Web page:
My mother is 92 and in her own home with wonderful, paid caregivers present all but 5 hours a day (to allow her a little independence at times when she is not usually up and about). She is in good health other than severe arthritis and has just started to show more signs of dementia. Most meds have side effects that make her miserable and create nightmares. Money has always been her biggest concern in life (Depression child), and she cannot stand to see the money she is spending on home care. She routinely cries and screams that her family does not care about her because we will not "look after her." I see her at least 5 days a week, do all her business, shop for her, etc. Unless I am sitting in a chair in her 80 degree home listening to her complain or watching her sleep, I "am not doing anything for her." I retired early and now work 24 hours a week, but she tells everyone I retired to look after her and now do not do it. I have two brothers, one of which helps, and the other who does nothing yet complains about how much money we are spending on care (his inheritance is disappearing he says). Mother is constantly in need of something that requires me to drop what I am doing to run an errand for her. She is always crying and complaining because having caregivers "is not the same as having family take care of her." It upsets her that my husband and I take advantage of the opportunity to visit the beach about once a month, and she does whatever she can to make me feel guilty about going and not being here for her. The caregivers and my family tell me not to tell her when I am going, but how do I explain the 5 to 7 days without visits? I love her, but I want to maintain my own life, my relationship with my husband and adult children, and continue working part time in a job that I love. How do I get past the guilt she imposes? I cannot believe this is the same woman that did not allow anyone to mess with her daily schedule and plans because she "had things to do."

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Thank you for your kind replies. Kimber166, your are correct. Guilt is something we take upon ourselves, and I have a long history of taking unnecessary guilt on myself because I have rarely felt I was the daughter my mother expected me to be. She wanted a mini version of herself, and I am not that at all, LOL!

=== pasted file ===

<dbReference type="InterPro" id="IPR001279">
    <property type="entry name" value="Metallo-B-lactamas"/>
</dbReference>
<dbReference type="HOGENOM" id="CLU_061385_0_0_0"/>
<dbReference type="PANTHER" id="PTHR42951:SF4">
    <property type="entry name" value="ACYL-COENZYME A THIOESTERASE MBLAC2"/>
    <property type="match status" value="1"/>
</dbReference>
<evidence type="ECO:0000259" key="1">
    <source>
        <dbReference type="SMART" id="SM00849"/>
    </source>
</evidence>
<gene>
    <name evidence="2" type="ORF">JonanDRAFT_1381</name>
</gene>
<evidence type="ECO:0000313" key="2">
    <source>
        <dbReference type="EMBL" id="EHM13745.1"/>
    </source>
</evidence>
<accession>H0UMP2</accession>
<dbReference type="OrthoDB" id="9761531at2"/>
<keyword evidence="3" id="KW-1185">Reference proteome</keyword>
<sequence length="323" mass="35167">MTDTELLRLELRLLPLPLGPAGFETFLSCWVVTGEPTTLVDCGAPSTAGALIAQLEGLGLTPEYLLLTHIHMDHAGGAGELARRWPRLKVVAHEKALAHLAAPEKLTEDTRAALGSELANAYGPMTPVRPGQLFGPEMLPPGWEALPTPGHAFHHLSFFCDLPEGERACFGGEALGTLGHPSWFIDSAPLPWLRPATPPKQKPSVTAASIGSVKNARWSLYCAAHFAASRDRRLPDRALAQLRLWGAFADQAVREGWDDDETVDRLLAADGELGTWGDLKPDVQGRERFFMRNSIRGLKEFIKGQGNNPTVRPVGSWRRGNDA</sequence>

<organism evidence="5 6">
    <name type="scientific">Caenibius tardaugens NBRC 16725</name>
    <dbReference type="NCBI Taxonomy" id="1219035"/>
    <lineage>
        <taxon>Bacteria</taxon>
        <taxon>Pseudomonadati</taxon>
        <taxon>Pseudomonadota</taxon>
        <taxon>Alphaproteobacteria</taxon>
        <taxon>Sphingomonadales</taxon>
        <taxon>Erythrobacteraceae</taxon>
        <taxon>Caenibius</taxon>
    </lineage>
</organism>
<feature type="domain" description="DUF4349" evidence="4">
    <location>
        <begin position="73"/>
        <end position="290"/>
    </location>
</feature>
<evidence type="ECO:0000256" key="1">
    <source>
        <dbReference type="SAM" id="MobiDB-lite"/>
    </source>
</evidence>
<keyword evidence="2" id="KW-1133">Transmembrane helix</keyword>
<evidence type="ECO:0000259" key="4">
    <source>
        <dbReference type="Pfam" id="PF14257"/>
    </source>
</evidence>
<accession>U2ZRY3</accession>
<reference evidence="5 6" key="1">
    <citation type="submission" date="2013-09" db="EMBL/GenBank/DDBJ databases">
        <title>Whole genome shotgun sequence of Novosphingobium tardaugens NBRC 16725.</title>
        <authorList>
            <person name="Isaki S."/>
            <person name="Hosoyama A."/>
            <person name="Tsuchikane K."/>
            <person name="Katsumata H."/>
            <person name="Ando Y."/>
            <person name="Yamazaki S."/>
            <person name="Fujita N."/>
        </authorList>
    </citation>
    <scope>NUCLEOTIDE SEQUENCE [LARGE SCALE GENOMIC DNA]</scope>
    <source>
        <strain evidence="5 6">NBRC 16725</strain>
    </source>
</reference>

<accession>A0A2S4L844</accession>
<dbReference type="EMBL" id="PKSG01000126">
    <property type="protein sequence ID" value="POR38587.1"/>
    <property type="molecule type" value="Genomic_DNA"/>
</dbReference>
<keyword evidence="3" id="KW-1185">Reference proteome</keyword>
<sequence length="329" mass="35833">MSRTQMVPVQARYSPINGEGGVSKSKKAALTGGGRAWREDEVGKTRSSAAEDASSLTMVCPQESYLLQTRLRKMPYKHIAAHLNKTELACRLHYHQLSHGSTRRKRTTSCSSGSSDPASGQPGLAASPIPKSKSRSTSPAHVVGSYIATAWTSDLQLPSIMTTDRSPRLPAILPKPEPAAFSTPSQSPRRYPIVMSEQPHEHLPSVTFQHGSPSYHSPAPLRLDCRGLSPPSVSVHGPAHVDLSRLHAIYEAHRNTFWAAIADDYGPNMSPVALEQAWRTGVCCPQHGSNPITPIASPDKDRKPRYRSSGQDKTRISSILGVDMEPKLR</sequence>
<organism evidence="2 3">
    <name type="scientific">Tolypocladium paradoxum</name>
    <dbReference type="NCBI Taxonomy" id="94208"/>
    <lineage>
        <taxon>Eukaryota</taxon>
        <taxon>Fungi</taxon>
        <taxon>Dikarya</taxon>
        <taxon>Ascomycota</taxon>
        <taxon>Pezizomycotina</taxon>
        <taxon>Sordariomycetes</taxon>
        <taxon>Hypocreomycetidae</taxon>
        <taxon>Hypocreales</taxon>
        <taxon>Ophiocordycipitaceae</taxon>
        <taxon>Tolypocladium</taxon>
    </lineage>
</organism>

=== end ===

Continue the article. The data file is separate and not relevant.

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Reply to guiltridden64

Guilt is something you take upon yourself. Your mother is being cared for and you do see her and help her. She wants you 100% 24x7 which is not reasonable. Do what you can with love but do not feel guilty. Depending on her level of dementia - you won't be able to reason with her.

when my In-Laws and parents ATTEMPT to guilt us - we remind them that when they were 50 they were not taking care of elderly parents - they were going every weekend to their cabin to fish and hike. Grandma's were in assisted living.
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Reply to Kimber166

Sounds like you are a very caring and helpful daughter. If only she could see how many mothers out there have family members that completely ignore them, even when they are in tough situations such as being hospitalized. I work as a nurse in a hospital and I constantly see neglected patients with family who either rarely or never visits. Then you of course have the parents who are thrown and forgotten into a nursing home. Your mom has it made and if she can't see that, she needs a reality check. Hopefully deep down, she appreciates you as much as she should. I'm sorry for your struggles. Best of luck.
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Reply to Caregiverology

guiltridden64, your situation sounds much like mine. My brother once addressed the unreasonable demands for help by pointing out that our mother, who's 94, is not living in reality anymore and we still have to, i.e. we can't be there every minute because we have to manage our own lives as well. That helped me some. I don't have any other answers and will be following the answers you receive closely. Thanks for posting--it applies to many of us.
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Reply to Cedarlove